After a pleasingly uneventful day of travel from Colorado, we arrived back in Madison close to midnight on Saturday. As we fumbled with the keys and dragged our bags into the house, we smiled with relief. We were home.
Unfortunately, our relief lasted mere seconds, as simultaneously, I went into the bathroom and Karen looked at the thermostadt. The toilet water was frozen solid and ice dripped from the sink’s spout, while the thermostadt read a chilly 34 degrees. Shit. The pipes had frozen solid.
Cautiously, we walked around the house inspecting the basement and pipes. We were relieved to find no major problems. Once again, our relief was shortlived. As we inspected the second floor, we suddenly heard a a geyser of water erupt through the walls. We ran downstairs, and discovered a shower of water pouring from the kitchen ceiling. Frantically, Karen ran to the basement to shut off the water, and I arranged buckets under the big leaks and spread towels over the kitchen floor. Karen then ripped through the phonebook, calling various plumber emergency lines. Finally, someone answered and agreed to come first thing in the morning, at 6 a.m.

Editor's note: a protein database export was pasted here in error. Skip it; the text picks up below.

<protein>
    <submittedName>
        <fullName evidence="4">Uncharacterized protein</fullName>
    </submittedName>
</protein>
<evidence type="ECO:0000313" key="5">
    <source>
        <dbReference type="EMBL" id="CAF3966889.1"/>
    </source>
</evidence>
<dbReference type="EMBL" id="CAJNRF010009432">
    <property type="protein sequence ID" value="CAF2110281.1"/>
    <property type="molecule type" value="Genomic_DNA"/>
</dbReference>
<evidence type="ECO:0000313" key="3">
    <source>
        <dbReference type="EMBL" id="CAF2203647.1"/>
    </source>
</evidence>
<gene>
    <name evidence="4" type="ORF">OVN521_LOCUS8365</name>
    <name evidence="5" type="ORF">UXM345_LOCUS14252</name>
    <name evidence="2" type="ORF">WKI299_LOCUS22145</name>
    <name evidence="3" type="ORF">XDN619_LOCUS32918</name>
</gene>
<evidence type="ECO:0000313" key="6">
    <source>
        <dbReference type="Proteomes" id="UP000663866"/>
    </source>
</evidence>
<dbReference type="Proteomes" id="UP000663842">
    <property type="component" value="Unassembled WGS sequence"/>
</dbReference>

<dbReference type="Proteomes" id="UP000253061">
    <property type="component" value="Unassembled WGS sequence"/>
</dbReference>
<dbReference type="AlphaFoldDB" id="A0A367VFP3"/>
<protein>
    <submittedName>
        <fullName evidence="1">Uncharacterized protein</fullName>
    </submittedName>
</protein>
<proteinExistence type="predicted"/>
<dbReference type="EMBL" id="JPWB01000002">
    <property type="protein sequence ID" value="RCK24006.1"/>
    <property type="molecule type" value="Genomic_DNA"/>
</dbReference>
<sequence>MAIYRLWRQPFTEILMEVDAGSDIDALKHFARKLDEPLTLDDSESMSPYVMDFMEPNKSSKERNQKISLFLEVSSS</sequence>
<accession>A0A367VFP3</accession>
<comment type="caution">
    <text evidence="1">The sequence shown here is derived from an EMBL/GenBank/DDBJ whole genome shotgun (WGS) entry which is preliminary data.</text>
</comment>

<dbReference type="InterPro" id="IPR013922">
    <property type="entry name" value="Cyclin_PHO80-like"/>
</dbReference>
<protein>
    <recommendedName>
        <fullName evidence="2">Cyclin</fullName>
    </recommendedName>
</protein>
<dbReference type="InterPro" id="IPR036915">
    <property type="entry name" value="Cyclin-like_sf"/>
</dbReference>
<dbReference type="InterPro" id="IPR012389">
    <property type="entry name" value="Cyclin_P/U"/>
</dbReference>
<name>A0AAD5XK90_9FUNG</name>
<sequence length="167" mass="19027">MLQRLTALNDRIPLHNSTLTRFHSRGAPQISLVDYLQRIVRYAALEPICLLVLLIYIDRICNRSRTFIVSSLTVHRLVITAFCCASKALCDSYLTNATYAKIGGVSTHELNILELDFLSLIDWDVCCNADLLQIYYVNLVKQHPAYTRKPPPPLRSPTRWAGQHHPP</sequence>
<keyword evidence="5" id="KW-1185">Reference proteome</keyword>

Upon turning off the water, the downpour quickly slowed to a trickle. We cleaned up the kitchen and relctuantly went to bed after realizing there was nothing more we could do until the morning. Throughout the night, in our paranoia, every creak and peep sounded like a new pipe burst.
Luckily Plumber Scott of E-Z Plumbing Compnay Inc. was able to fix many of the problems within two hours, despite entering the house and declaring, in a solemn tone, that old houses like ours don’t fare well with frozen pipes. He went on to tell several more scary stories. Ultimately, we had three leaks, a split pressure valve in the bathroom and two split pipes in the shower upstairs, which leaked out into the kitchen.
Thus, a major disaster was averted. But as our plumber gently scolded, you just can’t live in Wisconsin, and leave for a week during the winter without having someone check on your house. There are many lessons to be learned as a first time homeowner, and I like to think I’m learning vicariously through Karen’s trials and tribulations.